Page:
The Peruvian government has pushed through legislation that could allow extractive and large-scale farming companies to rapidly destroy their Amazon rainforest.

Indigenous peoples have peacefully protested for two months demanding their lawful say in decrees that will contribute to the devastation of the Amazon’s ecology and peoples, and be disastrous for the global climate. But last weekend President Garcia responded: sending in special forces to suppress protests in violent clashes, and labelling the protesters as terrorists.

These indigenous groups are on the frontline of the struggle to protect our earth — Let’s stand with them and call on President Alan Garcia (who is widely known to be sensitive to his international reputation) to immediately stop the violence and open up dialogue. Click below to sign the urgent global petition and a prominent and well-respected Latin-American politician will deliver it to the government on our behalf.

http://www.avaaz.org/en/peru_stop_violence

More than 70 per cent of the Peruvian Amazon is now up for grabs. Giant oil and gas companies, like the Anglo-French Perenco and the North Americans ConocoPhillips and Talisman Energy, have already pledged multi-billionaire investments in the region. These extractive industries have a very poor record of bringing benefits to local people and preserving the environment in developing countries – which is why indigenous groups are asking for internationally-recognized rights to consultation on the new laws.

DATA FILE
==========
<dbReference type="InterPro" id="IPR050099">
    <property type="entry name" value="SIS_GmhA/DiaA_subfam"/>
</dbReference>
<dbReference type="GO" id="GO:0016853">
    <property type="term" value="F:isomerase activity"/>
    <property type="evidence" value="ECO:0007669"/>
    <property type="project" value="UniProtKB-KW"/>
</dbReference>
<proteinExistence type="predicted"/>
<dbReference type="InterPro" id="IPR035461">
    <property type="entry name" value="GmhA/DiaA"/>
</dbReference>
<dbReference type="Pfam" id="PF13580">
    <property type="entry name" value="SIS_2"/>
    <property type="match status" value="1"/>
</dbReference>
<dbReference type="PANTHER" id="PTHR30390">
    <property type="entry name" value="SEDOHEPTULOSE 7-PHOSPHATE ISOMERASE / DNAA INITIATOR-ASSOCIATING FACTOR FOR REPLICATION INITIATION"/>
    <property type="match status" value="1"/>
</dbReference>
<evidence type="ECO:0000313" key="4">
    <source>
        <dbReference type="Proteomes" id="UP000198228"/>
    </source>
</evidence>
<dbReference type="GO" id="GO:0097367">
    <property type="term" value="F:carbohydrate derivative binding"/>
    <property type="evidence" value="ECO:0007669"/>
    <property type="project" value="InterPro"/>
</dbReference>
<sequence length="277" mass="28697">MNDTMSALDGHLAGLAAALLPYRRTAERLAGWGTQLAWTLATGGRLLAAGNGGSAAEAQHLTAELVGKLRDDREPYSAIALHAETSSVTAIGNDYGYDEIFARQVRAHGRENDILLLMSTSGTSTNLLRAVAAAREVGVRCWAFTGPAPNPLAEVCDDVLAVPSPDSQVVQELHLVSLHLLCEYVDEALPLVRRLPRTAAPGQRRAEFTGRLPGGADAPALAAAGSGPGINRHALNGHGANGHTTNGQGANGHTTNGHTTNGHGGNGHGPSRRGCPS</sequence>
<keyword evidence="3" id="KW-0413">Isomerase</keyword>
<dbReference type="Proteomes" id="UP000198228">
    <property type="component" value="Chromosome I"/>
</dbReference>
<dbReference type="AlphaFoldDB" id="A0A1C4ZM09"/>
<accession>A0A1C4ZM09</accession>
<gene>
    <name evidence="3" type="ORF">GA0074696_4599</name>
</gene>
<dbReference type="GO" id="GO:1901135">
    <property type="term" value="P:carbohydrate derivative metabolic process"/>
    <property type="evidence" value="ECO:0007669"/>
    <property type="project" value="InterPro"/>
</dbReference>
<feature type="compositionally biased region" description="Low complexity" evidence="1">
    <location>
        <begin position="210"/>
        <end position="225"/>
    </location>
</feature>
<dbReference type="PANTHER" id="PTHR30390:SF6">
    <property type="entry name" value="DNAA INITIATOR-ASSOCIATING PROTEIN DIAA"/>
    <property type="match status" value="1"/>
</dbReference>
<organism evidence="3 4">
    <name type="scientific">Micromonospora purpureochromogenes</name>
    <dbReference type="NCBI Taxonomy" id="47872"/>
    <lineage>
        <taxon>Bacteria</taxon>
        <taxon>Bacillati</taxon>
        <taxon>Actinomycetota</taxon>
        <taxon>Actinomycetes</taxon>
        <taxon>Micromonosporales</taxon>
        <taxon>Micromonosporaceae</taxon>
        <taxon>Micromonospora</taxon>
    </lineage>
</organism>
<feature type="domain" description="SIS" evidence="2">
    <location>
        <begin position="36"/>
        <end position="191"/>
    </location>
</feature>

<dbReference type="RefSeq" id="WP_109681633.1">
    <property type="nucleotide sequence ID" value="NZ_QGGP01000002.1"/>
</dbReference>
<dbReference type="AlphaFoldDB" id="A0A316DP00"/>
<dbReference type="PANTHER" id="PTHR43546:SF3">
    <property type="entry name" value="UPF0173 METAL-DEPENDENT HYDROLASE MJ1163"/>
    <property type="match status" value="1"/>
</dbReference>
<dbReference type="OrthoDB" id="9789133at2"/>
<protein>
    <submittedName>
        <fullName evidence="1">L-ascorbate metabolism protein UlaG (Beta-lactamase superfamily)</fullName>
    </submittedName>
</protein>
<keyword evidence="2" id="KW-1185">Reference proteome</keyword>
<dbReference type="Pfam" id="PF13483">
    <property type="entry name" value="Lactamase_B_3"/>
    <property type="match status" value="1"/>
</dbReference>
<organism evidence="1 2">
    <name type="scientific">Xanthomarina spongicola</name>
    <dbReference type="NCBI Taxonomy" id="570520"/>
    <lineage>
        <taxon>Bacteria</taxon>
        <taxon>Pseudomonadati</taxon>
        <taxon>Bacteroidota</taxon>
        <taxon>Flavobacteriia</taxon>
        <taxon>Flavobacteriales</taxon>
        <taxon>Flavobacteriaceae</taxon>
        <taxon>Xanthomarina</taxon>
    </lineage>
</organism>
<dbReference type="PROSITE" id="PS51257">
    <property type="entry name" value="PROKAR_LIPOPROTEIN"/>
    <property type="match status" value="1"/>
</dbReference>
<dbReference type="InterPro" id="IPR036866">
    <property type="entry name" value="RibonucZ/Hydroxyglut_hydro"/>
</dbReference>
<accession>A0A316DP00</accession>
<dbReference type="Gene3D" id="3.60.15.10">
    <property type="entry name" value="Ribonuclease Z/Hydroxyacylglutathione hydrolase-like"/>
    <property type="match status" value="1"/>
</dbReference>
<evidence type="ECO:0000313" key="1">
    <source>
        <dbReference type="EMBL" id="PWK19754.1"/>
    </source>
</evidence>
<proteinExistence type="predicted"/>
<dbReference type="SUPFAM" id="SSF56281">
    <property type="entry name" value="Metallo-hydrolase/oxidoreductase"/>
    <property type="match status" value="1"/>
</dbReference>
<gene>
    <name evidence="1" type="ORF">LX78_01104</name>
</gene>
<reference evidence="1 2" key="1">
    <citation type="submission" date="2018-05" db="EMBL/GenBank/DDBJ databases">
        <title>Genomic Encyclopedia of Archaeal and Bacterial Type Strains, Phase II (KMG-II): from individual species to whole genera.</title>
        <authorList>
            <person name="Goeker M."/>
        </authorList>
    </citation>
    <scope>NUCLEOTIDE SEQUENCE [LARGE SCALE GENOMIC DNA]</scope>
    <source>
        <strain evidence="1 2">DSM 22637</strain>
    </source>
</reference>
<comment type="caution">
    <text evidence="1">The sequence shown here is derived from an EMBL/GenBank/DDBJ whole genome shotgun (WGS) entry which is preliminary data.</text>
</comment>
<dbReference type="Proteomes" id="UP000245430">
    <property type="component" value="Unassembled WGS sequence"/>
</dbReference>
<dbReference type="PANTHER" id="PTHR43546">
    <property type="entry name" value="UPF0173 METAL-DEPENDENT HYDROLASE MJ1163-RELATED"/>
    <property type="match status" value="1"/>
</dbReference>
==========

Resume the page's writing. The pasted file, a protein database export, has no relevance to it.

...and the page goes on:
For decades the world and indigenous peoples have watched as extractive industries devastated the rainforest that is home to some and a vital treasure to us all (some climate scientists call the Amazon the “lungs of the planet” – breathing in the carbon emissions that cause global warming and producing oxygen).

The protests in Peru are the biggest yet and the most desperate, we can’t afford to let them fail. Sign the petition, and encourage your friends and family to join us, so we can help bring justice to the indigenous peoples of Peru and prevent further acts of violence from all parties.

http://www.avaaz.org/en/peru_stop_violence

In solidarity,

Luis, Paula, Alice, Ricken, Graziela, Ben, Brett, Iain, Pascal, Raj, Taren and the entire Avaaz team.

Sources:

Civilians and police killed: Human rights lawyers accuse the government of a cover-up, BBC, 10 June:
http://news.bbc.co.uk/2/hi/americas/8092453.stm

Civil Society Condemns Massacre of Indigenous People in Peru, 8 June:
http://www.globalwitness.org/media_library_detail.php/765/en/global_witness_condems_violence_in_peru

On Peru’s rift over economic policy and the controversial free trade agreement with the US , Reuters, 9 June:
http://www.reuters.com/article/latestCrisis/idUSN09374943

Research Article: Oil and Gas Projects in the Western Amazon: Threats to Wilderness, Biodiversity, and Indigenous Peoples, M. Finer et al:
http://www.plosone.org/article/info%3Adoi/10.1371/journal.pone.0002932

Oil companies ‘should withdraw’ as Peru ‘faces its Tiananmen’, Survival International, 8 June:
http://www.survival-international.org/news/4640

Peru’s Amazon oil deals denounced, BBC News, 3 February:
http://news.bbc.co.uk/2/hi/americas/6326741.stm